Email letters, April 20, 2012

Heritage Bill undermines long-standing protections

Recently, the House of Representatives passed the Sportsman Heritage Bill. Sounds like a great thing for all us hunters and anglers out there, right? Read it in its entirety and spend an hour or so Googling the actual meaning of the text. While some portions do benefit the hunting and angling communities, certain parts open the door to wholesale undermining of long-standing protections that have benefited those same sportsmen for decades.

Section 104(e) (1) in H.R. 4089 would open Wilderness Areas to motorized vehicles, helicopters, road building and any other tool that is used for hunting or fishing. This would undermine world-class hunting destinations such as the Bob Marshall Wilderness in Montana, the Frank Church Wilderness in Idaho, and Snowmass-Maroon Bells Wilderness right here in Colorado.

Section 104(e) (2) would allow industrial development of Wilderness areas. Activities such as logging and oil and gas drilling are inappropriate for our nation’s Wilderness areas. Also, there are problems with language under 104(1) (b) and 104(1) (c) that would prohibit adequate NEPA review of management decisions. It would actually result in less hunting opportunity.

In reality, expanding wilderness protection for public lands enhances hunting and fishing and our economy and quality of life. Unfortunately, today only 5 percent of Colorado is designated wilderness. And only 2.5 percent of the lower 48 is protected as wilderness. Although OHV (and other) groups constantly oppose wilderness protection on access grounds, only 8 percent of the National Forest acreage in Colorado lies beyond one mile of a road (only 4 percent for BLM lands.)

The hunting and fishing heritage and the ability to feed our families that we currently enjoy should not be taken for granted. Don’t let covert assaults on that heritage destroy it, despite sympathetic sounding names.

BOB SHETTEL
Backcountry Hunters and Anglers
Redstone

So some dude, protected, of course, gave some 18 photographs taken two years ago in Afghanistan of lower-ranking enlisted men posing for their friends. Two years ago. those images are not unlike the photograph of the Vietnamese girl running naked and crying down a street in a “land God forgot”  Nobody seems remember who took the photo, but the image is there.

Now we know there were at least two separate incidents. Both seem to involve a single unit of the 82nd Airborne the charge is these photographs are evidence of a breakdown in leadership and in discipline?
I have seen several articles none offer evidence supporting these charges. The liberals back here and within the leadership, i.e Gen. Allen — and Leon Panetta — even the Ambassador Crocker all responded like Marcus Luttrell in Lone Survivor published in 2007 of action involving the Navy SEALS in Afghanistan. Luttrells advice — pp312-313 of Lone survivor is sound.

If you don’t want a war where things go wrong, stay home.The photographs were taken. They show staged events. Young men deployed to a place that ought scare the crap out of any civilian. Where death is common and they are expected to show they are not afraid of death. The enemy the Muslims will use these — or try to to recruit ignorant and useful idiots. But the New York Times and all those newspapers and network news sources that have used this to sell papers are like the soldier who played the role of that guy who did the Wikileaks thing. These and not so much the young men who posed with dead enemy are the ones I am angry with.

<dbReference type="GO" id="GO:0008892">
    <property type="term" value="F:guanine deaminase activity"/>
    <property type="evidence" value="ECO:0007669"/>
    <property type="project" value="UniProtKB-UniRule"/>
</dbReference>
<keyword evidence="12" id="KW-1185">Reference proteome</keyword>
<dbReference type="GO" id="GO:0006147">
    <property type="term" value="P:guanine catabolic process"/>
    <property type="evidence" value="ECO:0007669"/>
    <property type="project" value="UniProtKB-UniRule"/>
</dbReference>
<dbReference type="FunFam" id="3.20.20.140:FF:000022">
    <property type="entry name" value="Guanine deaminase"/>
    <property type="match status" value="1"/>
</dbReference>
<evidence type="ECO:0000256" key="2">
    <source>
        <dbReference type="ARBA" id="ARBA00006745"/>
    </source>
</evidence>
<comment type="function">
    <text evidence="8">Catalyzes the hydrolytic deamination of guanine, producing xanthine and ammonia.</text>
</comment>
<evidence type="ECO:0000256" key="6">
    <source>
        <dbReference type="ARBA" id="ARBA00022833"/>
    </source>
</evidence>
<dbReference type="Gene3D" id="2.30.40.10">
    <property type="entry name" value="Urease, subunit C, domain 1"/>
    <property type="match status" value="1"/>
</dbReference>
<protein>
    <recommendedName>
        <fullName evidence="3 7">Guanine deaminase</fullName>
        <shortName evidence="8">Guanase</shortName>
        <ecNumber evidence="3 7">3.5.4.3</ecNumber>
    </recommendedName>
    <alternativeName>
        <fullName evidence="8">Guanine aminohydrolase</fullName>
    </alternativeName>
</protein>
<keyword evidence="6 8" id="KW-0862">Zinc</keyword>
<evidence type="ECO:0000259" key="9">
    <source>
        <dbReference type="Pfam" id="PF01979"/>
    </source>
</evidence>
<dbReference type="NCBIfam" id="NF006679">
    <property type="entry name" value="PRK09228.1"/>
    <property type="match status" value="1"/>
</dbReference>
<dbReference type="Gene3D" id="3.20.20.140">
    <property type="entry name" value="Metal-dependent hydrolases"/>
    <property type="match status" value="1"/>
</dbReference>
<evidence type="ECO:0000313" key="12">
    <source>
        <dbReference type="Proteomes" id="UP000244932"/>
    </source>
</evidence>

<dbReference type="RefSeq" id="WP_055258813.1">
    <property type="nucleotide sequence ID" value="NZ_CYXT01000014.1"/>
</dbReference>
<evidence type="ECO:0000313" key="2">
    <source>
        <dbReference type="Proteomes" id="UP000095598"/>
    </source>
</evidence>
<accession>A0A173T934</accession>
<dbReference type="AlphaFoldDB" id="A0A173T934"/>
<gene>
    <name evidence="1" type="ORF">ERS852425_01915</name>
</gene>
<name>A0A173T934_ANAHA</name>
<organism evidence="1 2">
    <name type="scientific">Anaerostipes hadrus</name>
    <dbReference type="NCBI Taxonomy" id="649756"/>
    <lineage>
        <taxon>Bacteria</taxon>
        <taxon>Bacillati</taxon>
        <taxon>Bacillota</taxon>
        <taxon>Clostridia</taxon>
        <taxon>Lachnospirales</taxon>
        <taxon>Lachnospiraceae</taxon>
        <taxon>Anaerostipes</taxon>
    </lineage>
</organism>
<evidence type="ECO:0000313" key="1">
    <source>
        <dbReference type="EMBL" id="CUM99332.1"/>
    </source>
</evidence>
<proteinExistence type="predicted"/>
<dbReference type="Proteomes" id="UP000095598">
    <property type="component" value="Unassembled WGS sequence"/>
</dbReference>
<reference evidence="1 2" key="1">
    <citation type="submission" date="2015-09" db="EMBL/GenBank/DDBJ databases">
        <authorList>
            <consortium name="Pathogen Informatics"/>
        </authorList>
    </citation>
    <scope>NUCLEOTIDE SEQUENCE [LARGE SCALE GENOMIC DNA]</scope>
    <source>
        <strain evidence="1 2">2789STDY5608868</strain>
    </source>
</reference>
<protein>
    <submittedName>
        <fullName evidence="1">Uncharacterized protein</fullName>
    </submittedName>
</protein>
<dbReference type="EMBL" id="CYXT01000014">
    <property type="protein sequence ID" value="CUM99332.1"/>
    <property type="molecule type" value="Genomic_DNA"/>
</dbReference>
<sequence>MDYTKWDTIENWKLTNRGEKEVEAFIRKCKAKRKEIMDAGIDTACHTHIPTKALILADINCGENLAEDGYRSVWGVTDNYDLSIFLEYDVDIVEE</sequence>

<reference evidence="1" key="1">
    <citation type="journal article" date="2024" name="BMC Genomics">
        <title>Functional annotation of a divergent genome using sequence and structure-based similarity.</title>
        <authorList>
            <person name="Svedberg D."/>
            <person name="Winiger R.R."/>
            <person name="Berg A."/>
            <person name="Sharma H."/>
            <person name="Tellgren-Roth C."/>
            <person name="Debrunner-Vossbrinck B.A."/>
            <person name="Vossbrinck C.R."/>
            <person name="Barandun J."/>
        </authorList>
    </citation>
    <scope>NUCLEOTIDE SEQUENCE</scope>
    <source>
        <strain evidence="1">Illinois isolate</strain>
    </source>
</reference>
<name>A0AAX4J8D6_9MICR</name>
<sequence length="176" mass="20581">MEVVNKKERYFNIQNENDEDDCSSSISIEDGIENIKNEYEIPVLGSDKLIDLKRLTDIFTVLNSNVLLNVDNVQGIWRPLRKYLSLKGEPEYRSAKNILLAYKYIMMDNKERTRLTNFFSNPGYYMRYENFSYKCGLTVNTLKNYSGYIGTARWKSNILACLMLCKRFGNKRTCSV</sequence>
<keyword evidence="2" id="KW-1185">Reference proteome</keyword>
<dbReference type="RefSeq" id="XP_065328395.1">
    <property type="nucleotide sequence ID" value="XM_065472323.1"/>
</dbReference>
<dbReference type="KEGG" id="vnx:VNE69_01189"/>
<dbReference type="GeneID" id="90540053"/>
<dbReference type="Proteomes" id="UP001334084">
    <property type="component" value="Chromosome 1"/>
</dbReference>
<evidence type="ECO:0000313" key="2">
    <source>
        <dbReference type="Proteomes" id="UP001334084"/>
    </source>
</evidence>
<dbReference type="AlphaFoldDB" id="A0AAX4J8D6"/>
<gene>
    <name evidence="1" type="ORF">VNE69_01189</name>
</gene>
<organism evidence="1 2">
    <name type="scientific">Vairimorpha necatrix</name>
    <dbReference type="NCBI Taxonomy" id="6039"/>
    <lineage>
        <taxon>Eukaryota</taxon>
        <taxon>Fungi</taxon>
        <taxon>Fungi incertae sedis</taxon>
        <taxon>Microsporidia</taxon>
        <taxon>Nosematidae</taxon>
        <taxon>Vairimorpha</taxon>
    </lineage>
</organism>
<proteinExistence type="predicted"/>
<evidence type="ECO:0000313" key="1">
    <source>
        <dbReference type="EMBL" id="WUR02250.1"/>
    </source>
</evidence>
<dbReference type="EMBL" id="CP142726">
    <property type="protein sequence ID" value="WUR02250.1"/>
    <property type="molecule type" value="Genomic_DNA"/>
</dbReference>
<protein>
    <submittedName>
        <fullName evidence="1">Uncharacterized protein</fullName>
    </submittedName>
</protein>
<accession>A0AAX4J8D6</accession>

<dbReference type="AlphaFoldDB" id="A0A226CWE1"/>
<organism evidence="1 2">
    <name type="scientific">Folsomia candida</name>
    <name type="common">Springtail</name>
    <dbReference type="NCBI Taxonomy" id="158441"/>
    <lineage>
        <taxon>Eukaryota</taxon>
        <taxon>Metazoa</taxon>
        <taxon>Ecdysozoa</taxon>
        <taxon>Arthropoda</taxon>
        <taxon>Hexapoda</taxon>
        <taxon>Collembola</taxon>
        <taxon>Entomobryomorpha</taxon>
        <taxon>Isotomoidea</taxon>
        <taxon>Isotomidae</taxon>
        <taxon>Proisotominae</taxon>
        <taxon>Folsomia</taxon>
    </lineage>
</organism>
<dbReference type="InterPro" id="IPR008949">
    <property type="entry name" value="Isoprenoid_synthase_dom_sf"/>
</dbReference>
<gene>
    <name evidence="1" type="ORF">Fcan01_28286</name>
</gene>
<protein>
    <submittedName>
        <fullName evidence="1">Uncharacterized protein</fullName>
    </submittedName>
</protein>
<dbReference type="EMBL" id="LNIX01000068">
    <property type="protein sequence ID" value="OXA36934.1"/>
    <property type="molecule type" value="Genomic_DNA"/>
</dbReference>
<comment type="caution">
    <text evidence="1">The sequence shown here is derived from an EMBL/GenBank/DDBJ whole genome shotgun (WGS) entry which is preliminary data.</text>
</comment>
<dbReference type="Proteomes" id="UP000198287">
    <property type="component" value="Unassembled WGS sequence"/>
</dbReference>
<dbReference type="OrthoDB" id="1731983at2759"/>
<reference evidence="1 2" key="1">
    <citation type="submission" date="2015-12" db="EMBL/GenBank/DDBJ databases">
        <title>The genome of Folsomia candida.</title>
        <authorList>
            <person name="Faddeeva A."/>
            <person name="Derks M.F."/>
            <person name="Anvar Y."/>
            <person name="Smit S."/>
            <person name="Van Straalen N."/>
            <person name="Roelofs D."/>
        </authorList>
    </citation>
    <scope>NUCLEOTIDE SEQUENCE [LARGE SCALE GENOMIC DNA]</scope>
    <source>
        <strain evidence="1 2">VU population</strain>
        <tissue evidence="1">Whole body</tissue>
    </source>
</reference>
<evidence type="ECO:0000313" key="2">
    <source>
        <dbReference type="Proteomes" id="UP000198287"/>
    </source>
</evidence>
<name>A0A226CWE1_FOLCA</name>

ROBERT JAMES BURKHOLDER
Fruita

Legal gun ownership helps keep crime rates low

Jim Ciha in his letter April 18 rightfully suggests we supporters of the Second Amendment put forth better arguments for gun ownership. He cites the thousands of gun deaths vs. self defense lives saved and, as far as that thinking goes, he appears to have a point. But he doesn’t go far enough with the comparison.

Every year many gun owners owe their lives and those of their loved ones to their weapons and their courage to use them against criminal threat of death or bodily harm. And yes, guns, like knives, clubs, axes and frying pans, are at hand in many domestic fatalities, too. There are accidental gunshot fatalities and lawful deaths at the hands of law enforcement. Their are hunting deaths, too. At best, these deaths might number in the low hundreds, however, every year many thousands of innocent and not so innocent people die at the hands of criminals who illegally possess guns.

All states and the federal government have gun laws they cannot enforce against these criminals. It’s just too overwhelming, too big of a task. A much easier target is gun ownership by lawful citizens and to this end Obama and the liberal Democratic establishment has dedicated itself. The national media often headlines stories of gun deaths and alls for the destruction of the Second Amendment. Rarely does the media headline the private citizen who courageously defends his home or the lives of others with his legally owned weapon and call for an armed citizenry.